How You Can Help Launch a Digital Preservation Q&A Site

Stack Exchange Q&A site proposal: Digital PreservationTL;DR- Please consider clicking the commit button for the proposed site. The biggest hurdle is getting people who already participate in stack exchange sites to commit, here are three ways you can help with that.

1) If you have over 200+ rep on any stack exchange site we really need you, please commit.

2) If you don’t, consider answering, asking and commenting on any one of the 80 some stack exchange sites that relate to your other interests.  It won’t take long to get 200 rep and you will learn about the system. After answering and asking two questions on the Academia site I had more than two-hundred rep.

3) Please send a link to the proposal out to others in your organization or email lists that you are on. In particular, please share this with groups of folks at your org likely to have participated in stack exchange sites, like software developers, system administrators, and folks in the sciences who you think might be interested

Now for some Background on this Idea

A few of my colleagues at a range of different national and international organizations working on digital preservation have put together a proposal for a new Stack Exchange question and answer site focused on Digital Preservation. You can see the initial definition for the site below.

At different conferences, and different projects I’m associated with I keep hearing a lot of the same kinds of questions. I feel like there should be a place where I can point folks to a solid Q&A knowledge base. While there is an abundance of good research on digital preservation, great standards documents, and a range of different levels of solid technical guidance there isn’t really a place to go where you can ask and find answers to the kinds of straightforward questions seen below.

Why Stack Exchange?

I’ve talked with folks about starting our own site, like what DH Answers did. However, in further discussion we thought it would be better to first try and see if we could get something started through the Stack Exchange process. Here are some reasons to do this thorough Stack Exchange.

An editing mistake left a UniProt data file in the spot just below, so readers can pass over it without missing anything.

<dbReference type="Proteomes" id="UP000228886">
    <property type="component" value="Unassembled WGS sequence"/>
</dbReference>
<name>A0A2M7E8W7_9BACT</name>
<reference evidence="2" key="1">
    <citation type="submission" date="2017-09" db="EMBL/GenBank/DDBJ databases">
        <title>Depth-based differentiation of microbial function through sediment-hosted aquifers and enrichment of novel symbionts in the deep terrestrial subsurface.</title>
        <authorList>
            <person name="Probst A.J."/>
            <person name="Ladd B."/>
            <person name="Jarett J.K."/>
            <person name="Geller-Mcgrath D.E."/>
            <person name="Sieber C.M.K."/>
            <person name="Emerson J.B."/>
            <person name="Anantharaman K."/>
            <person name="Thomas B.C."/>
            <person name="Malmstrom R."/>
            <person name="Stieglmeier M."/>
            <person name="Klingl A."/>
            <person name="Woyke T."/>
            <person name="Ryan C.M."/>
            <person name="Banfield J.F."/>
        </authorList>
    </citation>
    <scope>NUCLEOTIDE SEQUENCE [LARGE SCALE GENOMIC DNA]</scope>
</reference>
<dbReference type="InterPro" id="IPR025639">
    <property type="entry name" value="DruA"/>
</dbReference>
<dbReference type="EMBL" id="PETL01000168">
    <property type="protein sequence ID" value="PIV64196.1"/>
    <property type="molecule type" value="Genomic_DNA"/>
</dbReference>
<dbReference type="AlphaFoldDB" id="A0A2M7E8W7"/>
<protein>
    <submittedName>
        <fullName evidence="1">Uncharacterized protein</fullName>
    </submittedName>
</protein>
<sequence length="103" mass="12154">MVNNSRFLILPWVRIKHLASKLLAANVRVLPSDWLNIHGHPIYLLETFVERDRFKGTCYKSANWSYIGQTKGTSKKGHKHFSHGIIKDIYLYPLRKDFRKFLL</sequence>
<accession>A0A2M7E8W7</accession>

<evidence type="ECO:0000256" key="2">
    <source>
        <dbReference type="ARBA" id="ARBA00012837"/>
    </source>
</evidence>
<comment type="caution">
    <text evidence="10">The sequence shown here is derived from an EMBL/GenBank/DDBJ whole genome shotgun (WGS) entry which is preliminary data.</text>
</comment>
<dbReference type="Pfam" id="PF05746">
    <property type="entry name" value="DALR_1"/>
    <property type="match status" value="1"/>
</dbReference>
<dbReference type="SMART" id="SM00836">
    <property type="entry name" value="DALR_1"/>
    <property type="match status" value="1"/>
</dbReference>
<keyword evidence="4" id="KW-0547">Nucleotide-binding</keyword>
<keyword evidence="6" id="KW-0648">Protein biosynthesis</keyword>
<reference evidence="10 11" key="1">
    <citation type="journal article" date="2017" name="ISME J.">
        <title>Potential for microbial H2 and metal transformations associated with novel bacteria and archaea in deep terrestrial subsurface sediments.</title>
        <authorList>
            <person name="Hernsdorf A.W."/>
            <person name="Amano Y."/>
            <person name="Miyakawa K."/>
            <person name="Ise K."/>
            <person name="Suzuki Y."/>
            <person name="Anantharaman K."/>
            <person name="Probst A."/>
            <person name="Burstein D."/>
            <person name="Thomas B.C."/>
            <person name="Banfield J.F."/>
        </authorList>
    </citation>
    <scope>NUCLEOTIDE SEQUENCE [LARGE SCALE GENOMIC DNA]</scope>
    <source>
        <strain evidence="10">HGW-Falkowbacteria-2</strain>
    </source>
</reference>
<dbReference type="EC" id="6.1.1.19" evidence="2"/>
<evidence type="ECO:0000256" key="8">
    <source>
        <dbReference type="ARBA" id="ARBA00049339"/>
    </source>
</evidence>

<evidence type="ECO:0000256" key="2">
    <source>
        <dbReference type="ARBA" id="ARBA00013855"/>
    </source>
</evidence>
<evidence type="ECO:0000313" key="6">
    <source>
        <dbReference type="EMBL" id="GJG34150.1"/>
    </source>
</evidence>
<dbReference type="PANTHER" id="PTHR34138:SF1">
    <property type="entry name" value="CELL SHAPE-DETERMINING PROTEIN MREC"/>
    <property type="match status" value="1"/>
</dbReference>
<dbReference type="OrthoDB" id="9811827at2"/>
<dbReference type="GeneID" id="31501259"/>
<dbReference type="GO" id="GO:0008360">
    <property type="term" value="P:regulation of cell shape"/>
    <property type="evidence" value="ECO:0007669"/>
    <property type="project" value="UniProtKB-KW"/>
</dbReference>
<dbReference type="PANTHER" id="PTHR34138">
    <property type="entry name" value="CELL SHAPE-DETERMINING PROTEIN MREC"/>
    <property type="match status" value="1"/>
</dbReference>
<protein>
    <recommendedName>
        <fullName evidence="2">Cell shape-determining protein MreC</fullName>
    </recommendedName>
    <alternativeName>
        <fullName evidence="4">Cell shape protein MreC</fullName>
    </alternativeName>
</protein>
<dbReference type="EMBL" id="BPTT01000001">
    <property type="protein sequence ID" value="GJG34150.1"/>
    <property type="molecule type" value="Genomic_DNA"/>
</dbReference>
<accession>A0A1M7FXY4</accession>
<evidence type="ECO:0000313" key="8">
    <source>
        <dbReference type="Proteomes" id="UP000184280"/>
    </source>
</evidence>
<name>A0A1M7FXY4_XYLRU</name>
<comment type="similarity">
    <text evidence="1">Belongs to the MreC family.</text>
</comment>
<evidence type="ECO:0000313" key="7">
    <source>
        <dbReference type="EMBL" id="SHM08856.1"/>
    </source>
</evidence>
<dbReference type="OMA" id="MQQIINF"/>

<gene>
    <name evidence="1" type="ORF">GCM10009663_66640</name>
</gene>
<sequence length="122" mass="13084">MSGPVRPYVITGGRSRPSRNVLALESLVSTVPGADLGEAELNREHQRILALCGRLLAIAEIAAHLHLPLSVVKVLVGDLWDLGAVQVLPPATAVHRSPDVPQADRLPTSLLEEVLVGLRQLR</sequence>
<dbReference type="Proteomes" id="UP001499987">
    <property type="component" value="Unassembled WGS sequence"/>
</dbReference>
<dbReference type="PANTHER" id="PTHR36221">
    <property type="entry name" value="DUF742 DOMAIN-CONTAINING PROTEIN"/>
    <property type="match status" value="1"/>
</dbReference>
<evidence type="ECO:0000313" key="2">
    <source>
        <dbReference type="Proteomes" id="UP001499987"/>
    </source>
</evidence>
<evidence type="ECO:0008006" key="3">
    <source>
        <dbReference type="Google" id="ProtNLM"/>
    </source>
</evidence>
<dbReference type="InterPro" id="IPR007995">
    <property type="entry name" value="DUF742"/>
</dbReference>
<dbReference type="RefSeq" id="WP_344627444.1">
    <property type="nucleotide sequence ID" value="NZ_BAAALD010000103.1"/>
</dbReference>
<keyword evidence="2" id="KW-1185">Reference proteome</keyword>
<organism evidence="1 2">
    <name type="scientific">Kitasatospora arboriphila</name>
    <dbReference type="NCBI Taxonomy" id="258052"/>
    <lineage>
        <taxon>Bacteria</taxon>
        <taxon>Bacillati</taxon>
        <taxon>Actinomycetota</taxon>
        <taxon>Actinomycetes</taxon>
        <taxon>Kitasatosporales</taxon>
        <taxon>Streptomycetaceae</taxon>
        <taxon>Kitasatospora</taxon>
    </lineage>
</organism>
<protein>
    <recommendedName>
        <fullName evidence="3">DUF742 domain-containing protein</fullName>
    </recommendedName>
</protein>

1. Built in network effects:  Many of the existing stack exchange sites, while very distinct from digital preservation, have people who overlap between them. Being on Stack Exchange means being in an integrated network of sites that others already participate in.
  2. Open Data Dumps and CC-BY Knowledge:  Importantly, all the content of Stack Exchange sites is open data in several levels. We can take it, move it, share it and build from it.
  3. Not having to support technical infrastructure is nice: Stack Exchange has a dedicated staff working on refining and enhancing their platform, so the folks who want to participate can focus on the Q&A.
  4. Outreach and Big Tent Digital Preservation:  Promoting the proposal is a chance to reach out to members of other professional and technical communities to raise awareness of digital preservation. Further, if the site is launched, being part of Stack Exchange’s network would help to generate more traffic to discussions and could help lead to a broader base of digital preservation professionals.
  5. The process of proposing the site helps conceptualize it: I already think of this as a win. Just the existing prioritized list of questions that folks have is a great resource in and of its self. Even if the proposal fails and we end up needing to think about standing up our own Q&A site the process we went through on Stack Exchange will be helpful.
  6. Getting some seasoned Stack Exchange folks involved will help digital preservationists cut their teeth on best practices for participating in Q&A sites: There is an art to composing good questions and a related art to composing good answers. Getting some seasoned Stack Exchange folks in the mix would be helpful in getting us to do this in the best and most useful way.

Background on Stack Exchange

For anyone unfamiliar with Stack Exchange their about page is a nice quick read. I’ve copied some of their info below to give a bit of context for how they describe themselves.

Stack Exchange is a growing network of individual communities, each dedicated to serving experts in a specific field. We build libraries of high-quality questions and answers, focused on each community’s area of expertise. From programmers sharing answers on parsing HTML, to researchers seeking solutions to combinatorial problems, to photographers exposing lighting techniques, our communities are built by and for those best able to define them: the experts and enthusiasts.

Other ideas? Places to Reach Out To?

If you have some other ideas for how to make this happen I want to hear them! Are there other groups to contact? I bet there are, share your ideas in the comments and I will follow up with them, or just take the lead and go contact some folks yourself.

The New Aesthetic and the Artifactual Digital Object